Color Out Of Space
Cult director Richard Stanley tries his hand at Lovecraft. A meteor crashes into a family‘s garden and triggers mutations reminiscent of John Carpenter‘s THE THING.
Nearly all of H.P. Lovecraft’s body of work deals in the darkness of cosmic horror and the helplessness of humanity in the face of forces beyond our control, and as such it seems almost fitting that there would be a “Lovecraft curse” afflicting film adaptations of his stories. Over the decades, attempts have ranged from the forgettable to the decent, with the best among them favoring psychedelic witchiness (THE DUNWICH HORROR) or over-the-top B-movie excess (RE-ANIMATOR) over true existential horror. Others have created their own meta-horror narratives out of Lovecraft’s themes (John Carpenter’s IN THE MOUTH OF MADNESS) while only referencing his stories tangentially.
COLOR OUT OF SPACE, Richard Stanley’s film of Lovecraft’s 1927 story “The Colour Out of Space”, is the latest of four previous adaptation attempts of this particular story. Stanley is perhaps best known for developing and helming (until his abortive firing a week into production) the notorious adaptation of H.G. Wells’ THE ISLAND OF DR. MOREAU, which starred Marlon Brando alongside a cast of rubbery, fur-covered humanoids.
The film stars Nicolas Cage, who despite playing hundreds of roles has remained strangely underused in horror films. His recent turn in psych-horror bad-trip MANDY (also produced by SpectreVision, producers of COLOR OUT OF SPACE) was broadly praised, though much of that film’s notoriety had more to do with its visuals than its plot or performances. Cage is more restrained here as Nathan Gardner, a straight-laced family man who’s moved his brood from the city to his father’s former farm in the country. The story is transposed from the 1920s to present day, which robs it of some of the Gothic potential of gaslit lanterns and horse carriages, but its woodsy setting remains intact. The family’s isolation provides a backdrop for the mountingly horrific events to play out, particularly once cellphone and internet service become useless. Add in a perfectly cast Tommy Chong as a paranoid, off-the-grid squatter, and you’ve got a setting ripe for rural horror.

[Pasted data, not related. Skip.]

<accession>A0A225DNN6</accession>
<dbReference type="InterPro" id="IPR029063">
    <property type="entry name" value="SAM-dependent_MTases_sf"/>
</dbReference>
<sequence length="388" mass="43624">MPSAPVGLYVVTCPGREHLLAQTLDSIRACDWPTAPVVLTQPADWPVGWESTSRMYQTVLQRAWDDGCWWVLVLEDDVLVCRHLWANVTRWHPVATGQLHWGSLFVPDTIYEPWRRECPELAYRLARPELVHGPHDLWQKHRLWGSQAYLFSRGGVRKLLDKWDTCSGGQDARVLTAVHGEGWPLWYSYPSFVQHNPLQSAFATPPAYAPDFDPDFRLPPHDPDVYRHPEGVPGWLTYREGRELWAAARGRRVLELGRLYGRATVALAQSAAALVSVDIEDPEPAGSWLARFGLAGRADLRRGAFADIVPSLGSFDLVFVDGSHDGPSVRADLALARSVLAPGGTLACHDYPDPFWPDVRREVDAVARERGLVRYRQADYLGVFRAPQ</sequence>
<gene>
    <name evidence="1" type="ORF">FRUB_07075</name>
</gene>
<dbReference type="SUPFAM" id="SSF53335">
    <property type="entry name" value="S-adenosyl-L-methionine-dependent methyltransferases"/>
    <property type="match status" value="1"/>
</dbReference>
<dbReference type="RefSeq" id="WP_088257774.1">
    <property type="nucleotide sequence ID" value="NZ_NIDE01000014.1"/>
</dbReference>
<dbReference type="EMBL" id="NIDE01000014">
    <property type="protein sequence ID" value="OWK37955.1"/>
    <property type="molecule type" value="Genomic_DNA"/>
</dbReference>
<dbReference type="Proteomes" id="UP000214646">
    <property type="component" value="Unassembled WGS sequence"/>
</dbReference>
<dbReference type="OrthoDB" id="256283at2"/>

The film’s first third perfectly encapsulates the issues with adapting Lovecraft’s lean short stories into full-length films, alternating between overlong domestic scenes and a variety of expositional set-pieces that broadly check off the basic facts: Nathan’s wife Theresa (Joely Richardson) has had cancer and a recent masectomy, the family is struggling with the transition from city life, and, as shown in an almost comical number of lingering shots, the Gardners get their water from a well on their property.
These sluggish domestic interludes are thankfully interrupted by a literal meteor falling from the sky, bringing the titular Color along with it. As in so many of Lovecraft’s tales, the original story describes threats in open-ended terms meant to evoke dread rather than any specific image or association. The “cosmic and unrecognisable chromaticism” of the original becomes, in the film, an oversaturated magenta hue that presages goo and gore, trading psychological terror for outright body horror.
It’s unfortunate that the filmmakers take the chaos this alien visitor wreaks as an excuse to play fast and loose with the character of Nathan. Cage is a pro at playing unhinged characters, but the shifts in Nathan’s personality (and the corresponding shifts in the film’s overall tone) feel jarring and unearned. Horror and sci-fi are best when they create worlds that, impossible or unbelievable as they may be, nonetheless provide and follow their own logic. That said, those looking for a fun and occasionally egregious horror experience will find plenty to love in COLOR OUT OF SPACE. For those anticipating a film that truly captures the vast, nuanced horror that Lovecraft evoked so well, however, the wait continues.
Original title: Color Out Of Space
USA 2019, 111 min
Genre: Horror, Fantasy, Science Fiction, Literary Film Adaptations
Director: Richard Stanley
Author: Scarlett Amaris, Richard Stanley
DOP: Steve Annis
Montage: Brett W. Bachman
Music: Colin Stetson
Distributor: Drop-Out Cinema
Cast: Nicolas Cage, Q’Orianka Kilcher, Joely Richardson, Tommy Chong
- OV Original version
- OmU Original with German subtitles
- OmeU Original with English subtitles
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